How Assad’s Brutality Inspired Courage and Compassion Among Some Syrians

On the podcast: Members of the White Helmets describe what it’s like to charge to the scene when a bomb goes off.

By , the executive editor for news and podcasts at Foreign Policy.
Members of the Syrian Civil Defence (known as the White Helmets) carry a wounded person after shelling in the town of Khan Sheikhoun in rebel-held Idlib province on Feb. 26.
Members of the Syrian Civil Defence (known as the White Helmets) carry a wounded person after shelling in the town of Khan Sheikhoun in rebel-held Idlib province on Feb. 26.
Members of the Syrian Civil Defence (known as the White Helmets) carry a wounded person after shelling in the town of Khan Sheikhoun in rebel-held Idlib province on Feb. 26. ANAS AL-DYAB/AFP/Getty Images

For eight years now, Syrians have endured bombings, gas attacks, food scarcity, and a general breakdown of social order as President Bashar al-Assad suppressed any challenge to his regime.

But the civil war there has also spawned scenes of courage and compassion. For more than five years, volunteers around the country have been showing up at bombing sites minutes after the bombardments to help the wounded and search through rubble for survivors. The group calls itself the Syrian Civil Defence but is more commonly known as the White Helmets, after the signature headgear its members wear.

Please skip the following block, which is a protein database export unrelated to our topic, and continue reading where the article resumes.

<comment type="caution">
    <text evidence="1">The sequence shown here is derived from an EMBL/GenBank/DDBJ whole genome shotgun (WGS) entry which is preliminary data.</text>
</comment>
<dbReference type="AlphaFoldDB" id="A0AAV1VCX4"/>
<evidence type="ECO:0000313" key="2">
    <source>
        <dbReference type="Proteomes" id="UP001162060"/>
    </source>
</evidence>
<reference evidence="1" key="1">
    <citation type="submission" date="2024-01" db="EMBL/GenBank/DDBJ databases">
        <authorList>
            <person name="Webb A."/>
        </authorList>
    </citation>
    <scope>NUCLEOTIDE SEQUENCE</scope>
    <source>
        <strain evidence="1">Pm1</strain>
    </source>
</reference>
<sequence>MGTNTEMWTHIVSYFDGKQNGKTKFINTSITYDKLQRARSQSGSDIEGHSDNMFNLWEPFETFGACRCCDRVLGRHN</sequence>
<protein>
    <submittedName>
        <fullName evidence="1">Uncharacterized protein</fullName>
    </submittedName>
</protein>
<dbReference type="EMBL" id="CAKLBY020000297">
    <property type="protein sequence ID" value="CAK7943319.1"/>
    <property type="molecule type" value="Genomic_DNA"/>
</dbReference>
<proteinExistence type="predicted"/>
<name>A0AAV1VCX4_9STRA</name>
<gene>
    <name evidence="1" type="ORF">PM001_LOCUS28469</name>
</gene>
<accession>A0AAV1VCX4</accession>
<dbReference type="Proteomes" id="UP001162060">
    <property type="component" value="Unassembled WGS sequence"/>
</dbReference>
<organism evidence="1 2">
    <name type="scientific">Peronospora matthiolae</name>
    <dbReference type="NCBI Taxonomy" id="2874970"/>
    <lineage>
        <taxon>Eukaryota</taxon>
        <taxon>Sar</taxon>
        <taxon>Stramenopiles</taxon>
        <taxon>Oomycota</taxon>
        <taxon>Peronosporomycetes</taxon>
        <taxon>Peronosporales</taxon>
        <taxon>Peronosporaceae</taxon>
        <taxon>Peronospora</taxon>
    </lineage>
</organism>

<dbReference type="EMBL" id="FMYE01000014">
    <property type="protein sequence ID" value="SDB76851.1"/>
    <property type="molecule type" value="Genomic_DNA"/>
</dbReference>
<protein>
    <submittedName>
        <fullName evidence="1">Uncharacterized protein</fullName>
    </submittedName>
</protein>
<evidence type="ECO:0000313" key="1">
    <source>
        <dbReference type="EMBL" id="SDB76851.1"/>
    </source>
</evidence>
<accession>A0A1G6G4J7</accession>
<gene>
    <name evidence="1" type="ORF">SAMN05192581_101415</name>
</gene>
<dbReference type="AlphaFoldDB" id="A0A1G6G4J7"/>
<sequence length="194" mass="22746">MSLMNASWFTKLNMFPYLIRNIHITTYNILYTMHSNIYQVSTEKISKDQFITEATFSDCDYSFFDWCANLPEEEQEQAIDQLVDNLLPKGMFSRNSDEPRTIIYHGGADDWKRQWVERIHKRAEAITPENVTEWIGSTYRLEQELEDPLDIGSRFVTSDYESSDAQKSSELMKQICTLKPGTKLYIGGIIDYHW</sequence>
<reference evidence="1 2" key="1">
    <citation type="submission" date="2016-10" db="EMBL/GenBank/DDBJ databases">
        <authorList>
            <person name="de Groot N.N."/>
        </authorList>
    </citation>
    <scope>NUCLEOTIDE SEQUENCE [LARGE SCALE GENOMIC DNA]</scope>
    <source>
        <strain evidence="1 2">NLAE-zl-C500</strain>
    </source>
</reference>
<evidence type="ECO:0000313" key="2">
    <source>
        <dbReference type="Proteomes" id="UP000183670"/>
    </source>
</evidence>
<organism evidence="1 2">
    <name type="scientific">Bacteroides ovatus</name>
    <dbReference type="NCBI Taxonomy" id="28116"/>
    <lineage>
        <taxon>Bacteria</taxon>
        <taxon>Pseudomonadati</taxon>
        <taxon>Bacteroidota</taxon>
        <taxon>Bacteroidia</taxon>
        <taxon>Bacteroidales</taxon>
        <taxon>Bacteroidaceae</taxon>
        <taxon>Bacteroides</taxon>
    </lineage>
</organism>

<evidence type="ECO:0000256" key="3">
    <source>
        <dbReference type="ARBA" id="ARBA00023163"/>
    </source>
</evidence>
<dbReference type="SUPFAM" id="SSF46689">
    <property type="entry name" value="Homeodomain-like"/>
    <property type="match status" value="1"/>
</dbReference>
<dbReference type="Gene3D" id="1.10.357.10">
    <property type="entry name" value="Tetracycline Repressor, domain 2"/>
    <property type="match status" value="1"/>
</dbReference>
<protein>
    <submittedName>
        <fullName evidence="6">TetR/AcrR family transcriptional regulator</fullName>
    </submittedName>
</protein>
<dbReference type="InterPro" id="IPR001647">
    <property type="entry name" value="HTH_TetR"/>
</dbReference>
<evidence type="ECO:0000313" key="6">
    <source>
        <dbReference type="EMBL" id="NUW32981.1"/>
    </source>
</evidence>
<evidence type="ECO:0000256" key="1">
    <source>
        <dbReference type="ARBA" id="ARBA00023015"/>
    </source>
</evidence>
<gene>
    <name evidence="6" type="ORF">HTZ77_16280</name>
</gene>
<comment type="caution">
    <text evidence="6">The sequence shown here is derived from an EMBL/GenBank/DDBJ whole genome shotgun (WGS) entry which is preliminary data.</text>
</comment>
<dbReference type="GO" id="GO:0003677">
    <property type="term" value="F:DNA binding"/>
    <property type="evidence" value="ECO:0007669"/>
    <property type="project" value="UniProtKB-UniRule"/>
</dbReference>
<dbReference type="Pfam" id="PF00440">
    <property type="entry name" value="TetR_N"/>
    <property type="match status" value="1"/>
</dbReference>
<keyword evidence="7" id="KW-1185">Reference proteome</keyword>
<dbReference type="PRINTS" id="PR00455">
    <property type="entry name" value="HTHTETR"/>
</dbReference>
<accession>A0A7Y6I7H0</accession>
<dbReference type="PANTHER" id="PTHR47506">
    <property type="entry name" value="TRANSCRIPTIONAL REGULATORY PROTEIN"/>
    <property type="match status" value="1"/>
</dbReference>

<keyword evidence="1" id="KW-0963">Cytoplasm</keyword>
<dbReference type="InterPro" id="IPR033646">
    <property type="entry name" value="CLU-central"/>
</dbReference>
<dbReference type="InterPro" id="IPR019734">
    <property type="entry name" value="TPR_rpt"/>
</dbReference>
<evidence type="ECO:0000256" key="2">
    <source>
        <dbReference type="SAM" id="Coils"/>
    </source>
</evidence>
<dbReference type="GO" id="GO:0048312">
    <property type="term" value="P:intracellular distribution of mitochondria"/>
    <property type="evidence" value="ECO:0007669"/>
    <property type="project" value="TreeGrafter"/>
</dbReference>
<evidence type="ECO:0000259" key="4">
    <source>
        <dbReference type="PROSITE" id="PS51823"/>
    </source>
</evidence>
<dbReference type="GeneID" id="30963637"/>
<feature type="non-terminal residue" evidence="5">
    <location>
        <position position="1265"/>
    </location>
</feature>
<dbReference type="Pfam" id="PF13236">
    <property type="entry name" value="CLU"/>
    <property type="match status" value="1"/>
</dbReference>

On First Person this week, we hear from Raed Al Saleh, the leader of the White Helmets, and his colleague Asaad Hanna. The White Helmets were in Washington to receive the annual Elie Wiesel Award from the U.S. Holocaust Memorial Museum, an honor that recognizes prominent individuals who have confronted hatred, helped prevent genocide, or promoted human dignity.

For eight years now, Syrians have endured bombings, gas attacks, food scarcity, and a general breakdown of social order as President Bashar al-Assad suppressed any challenge to his regime.

But the civil war there has also spawned scenes of courage and compassion. For more than five years, volunteers around the country have been showing up at bombing sites minutes after the bombardments to help the wounded and search through rubble for survivors. The group calls itself the Syrian Civil Defence but is more commonly known as the White Helmets, after the signature headgear its members wear.

On First Person this week, we hear from Raed Al Saleh, the leader of the White Helmets, and his colleague Asaad Hanna. The White Helmets were in Washington to receive the annual Elie Wiesel Award from the U.S. Holocaust Memorial Museum, an honor that recognizes prominent individuals who have confronted hatred, helped prevent genocide, or promoted human dignity.

Tag: Syria

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